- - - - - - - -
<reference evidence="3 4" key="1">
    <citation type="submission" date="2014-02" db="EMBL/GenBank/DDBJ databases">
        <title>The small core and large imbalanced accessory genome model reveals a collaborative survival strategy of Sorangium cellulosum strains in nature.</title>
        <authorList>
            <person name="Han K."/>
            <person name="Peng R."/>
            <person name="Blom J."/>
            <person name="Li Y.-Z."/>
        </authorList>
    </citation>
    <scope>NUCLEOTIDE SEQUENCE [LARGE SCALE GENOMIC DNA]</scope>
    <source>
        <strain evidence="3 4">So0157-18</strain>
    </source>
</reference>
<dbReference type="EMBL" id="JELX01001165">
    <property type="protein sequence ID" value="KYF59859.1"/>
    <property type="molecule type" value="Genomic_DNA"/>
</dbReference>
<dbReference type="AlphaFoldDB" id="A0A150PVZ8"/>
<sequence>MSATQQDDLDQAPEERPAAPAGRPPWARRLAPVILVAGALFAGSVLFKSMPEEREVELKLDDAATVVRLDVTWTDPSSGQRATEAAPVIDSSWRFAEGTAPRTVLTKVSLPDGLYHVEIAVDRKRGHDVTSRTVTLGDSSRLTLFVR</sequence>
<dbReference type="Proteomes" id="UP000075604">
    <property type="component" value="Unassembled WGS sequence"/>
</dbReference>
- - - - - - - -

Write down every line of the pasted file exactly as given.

<reference evidence="3 4" key="1">
    <citation type="submission" date="2014-02" db="EMBL/GenBank/DDBJ databases">
        <title>The small core and large imbalanced accessory genome model reveals a collaborative survival strategy of Sorangium cellulosum strains in nature.</title>
        <authorList>
            <person name="Han K."/>
            <person name="Peng R."/>
            <person name="Blom J."/>
            <person name="Li Y.-Z."/>
        </authorList>
    </citation>
    <scope>NUCLEOTIDE SEQUENCE [LARGE SCALE GENOMIC DNA]</scope>
    <source>
        <strain evidence="3 4">So0157-18</strain>
    </source>
</reference>
<dbReference type="EMBL" id="JELX01001165">
    <property type="protein sequence ID" value="KYF59859.1"/>
    <property type="molecule type" value="Genomic_DNA"/>
</dbReference>
<dbReference type="AlphaFoldDB" id="A0A150PVZ8"/>
<sequence>MSATQQDDLDQAPEERPAAPAGRPPWARRLAPVILVAGALFAGSVLFKSMPEEREVELKLDDAATVVRLDVTWTDPSSGQRATEAAPVIDSSWRFAEGTAPRTVLTKVSLPDGLYHVEIAVDRKRGHDVTSRTVTLGDSSRLTLFVR</sequence>
<dbReference type="Proteomes" id="UP000075604">
    <property type="component" value="Unassembled WGS sequence"/>
</dbReference>